Concrete Views of Church-State Establishment
In the last chapter we showed that the public is generally divided in its abstract positions on religious establishment. There is strong support for a high wall of separation between church and state, but the public is almost evenly divided on whether the government should help all religions equally or not help religions. Of course, people rarely have direct experience with an abstract legal or ethical principle but experience these issues at the level of applications. Moreover, these abstract principles do not always have obvious, direct applications to concrete situations.
Does a high wall of separation between church and state mean that cities cannot display manger scenes at Christmas? What if the display includes secular symbols such as a Santa Claus and reindeer? What if the display includes a menorah for Hanukkah? Does a high wall of separation mean that public prayers cannot be offered at school graduations? What if those prayers are student initiated? What about prayers to begin sessions of Congress? When private religious schools help educate students in a given school district, what level of public assistance is appropriate? Can no tax dollars be used to help students at these schools, or can the state provide some assistance to transport these students or help those with learning disabilities? If prayers are not allowed in the schoolroom, how about a moment of silence? Can student religious groups use school property to hold meetings after school hours? Such questions have vexed political elites as well: When Justice Black first endorsed the high-wall language in Everson v.Board of Education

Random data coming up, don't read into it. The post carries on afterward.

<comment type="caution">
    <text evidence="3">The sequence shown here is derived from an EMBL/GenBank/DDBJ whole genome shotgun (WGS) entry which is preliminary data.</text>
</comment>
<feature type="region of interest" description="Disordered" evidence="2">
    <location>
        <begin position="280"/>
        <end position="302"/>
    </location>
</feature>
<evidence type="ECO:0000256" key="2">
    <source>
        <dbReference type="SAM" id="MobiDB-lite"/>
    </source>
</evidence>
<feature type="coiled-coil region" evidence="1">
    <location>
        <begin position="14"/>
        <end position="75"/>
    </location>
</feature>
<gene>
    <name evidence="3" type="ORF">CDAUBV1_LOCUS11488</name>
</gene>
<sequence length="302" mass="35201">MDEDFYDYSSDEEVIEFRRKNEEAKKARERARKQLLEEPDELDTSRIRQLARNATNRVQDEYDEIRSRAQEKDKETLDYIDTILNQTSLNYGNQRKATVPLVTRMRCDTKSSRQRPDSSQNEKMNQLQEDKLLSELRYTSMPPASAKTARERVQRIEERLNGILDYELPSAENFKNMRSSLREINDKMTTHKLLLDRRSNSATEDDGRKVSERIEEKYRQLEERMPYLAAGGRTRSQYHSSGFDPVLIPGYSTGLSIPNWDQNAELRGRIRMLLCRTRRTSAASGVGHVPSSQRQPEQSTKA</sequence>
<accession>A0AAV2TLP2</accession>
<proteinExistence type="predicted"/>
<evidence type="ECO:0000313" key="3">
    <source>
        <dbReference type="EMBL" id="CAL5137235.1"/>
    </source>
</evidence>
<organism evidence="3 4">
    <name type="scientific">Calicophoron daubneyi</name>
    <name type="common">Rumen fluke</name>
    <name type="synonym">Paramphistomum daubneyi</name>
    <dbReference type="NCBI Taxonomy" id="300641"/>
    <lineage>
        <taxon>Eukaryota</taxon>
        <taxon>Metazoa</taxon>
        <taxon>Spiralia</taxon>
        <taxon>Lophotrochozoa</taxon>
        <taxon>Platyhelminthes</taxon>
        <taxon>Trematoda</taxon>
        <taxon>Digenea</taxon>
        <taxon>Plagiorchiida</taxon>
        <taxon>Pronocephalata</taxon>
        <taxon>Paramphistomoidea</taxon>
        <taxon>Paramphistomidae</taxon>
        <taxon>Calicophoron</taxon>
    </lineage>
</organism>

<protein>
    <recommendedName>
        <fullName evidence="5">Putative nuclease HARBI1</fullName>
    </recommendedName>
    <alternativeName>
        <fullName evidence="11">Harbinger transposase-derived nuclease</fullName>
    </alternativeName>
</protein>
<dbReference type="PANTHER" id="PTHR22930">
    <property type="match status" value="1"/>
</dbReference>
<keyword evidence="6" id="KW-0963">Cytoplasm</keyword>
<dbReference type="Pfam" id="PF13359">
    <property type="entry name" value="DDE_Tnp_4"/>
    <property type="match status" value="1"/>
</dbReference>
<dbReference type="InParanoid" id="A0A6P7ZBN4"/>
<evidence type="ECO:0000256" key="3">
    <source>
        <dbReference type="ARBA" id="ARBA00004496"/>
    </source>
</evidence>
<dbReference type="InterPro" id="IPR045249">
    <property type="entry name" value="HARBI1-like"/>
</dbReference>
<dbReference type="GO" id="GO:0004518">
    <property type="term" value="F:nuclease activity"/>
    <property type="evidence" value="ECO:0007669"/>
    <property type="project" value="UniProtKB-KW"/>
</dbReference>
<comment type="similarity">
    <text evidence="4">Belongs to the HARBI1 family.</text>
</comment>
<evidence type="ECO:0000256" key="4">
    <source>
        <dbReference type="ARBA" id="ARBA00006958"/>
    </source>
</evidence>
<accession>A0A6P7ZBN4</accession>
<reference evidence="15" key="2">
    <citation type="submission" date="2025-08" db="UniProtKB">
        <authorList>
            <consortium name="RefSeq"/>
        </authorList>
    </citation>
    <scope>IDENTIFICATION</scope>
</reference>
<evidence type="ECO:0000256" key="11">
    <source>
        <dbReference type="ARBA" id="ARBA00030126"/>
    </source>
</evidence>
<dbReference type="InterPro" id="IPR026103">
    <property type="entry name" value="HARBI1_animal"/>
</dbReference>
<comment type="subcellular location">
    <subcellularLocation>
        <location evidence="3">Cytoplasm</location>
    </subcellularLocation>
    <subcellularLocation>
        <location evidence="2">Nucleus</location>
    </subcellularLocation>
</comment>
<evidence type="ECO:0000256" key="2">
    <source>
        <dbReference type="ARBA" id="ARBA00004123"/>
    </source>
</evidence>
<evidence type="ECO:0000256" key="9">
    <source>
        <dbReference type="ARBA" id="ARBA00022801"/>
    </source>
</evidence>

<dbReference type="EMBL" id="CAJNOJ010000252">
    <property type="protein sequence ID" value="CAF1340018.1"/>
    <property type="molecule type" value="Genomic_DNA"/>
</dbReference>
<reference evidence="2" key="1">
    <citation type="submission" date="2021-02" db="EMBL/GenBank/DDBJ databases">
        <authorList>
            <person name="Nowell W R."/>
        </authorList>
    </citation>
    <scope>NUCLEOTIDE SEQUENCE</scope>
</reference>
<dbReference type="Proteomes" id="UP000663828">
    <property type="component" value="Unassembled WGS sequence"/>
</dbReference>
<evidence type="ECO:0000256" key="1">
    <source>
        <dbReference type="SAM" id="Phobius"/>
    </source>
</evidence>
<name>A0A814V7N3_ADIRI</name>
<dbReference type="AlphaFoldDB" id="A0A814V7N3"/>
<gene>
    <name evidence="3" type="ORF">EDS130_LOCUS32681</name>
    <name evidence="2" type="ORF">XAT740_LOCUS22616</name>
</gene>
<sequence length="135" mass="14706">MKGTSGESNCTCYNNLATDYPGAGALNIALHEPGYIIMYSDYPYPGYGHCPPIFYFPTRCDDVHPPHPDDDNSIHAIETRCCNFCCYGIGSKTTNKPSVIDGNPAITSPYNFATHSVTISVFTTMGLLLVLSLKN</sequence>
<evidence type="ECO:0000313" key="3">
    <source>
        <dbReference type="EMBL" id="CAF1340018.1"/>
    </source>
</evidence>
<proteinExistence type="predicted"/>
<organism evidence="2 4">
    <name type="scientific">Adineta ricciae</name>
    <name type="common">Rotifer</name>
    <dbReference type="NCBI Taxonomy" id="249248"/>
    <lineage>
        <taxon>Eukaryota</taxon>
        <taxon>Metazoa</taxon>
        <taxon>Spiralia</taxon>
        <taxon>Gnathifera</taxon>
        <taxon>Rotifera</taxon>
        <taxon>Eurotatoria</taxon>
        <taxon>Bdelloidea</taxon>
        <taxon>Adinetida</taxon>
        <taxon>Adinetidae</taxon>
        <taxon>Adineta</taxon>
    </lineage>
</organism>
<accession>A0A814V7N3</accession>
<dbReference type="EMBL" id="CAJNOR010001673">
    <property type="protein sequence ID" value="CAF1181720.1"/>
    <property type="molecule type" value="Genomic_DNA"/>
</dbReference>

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Publication information: Book title: Public Attitudes toward Church and State. Contributors: Ted G. Jelen - Author, Clyde Wilcox - Author. Publisher: M. E. Sharpe. Place of publication: Armonk, NY. Publication year: 1995. Page number: 76.
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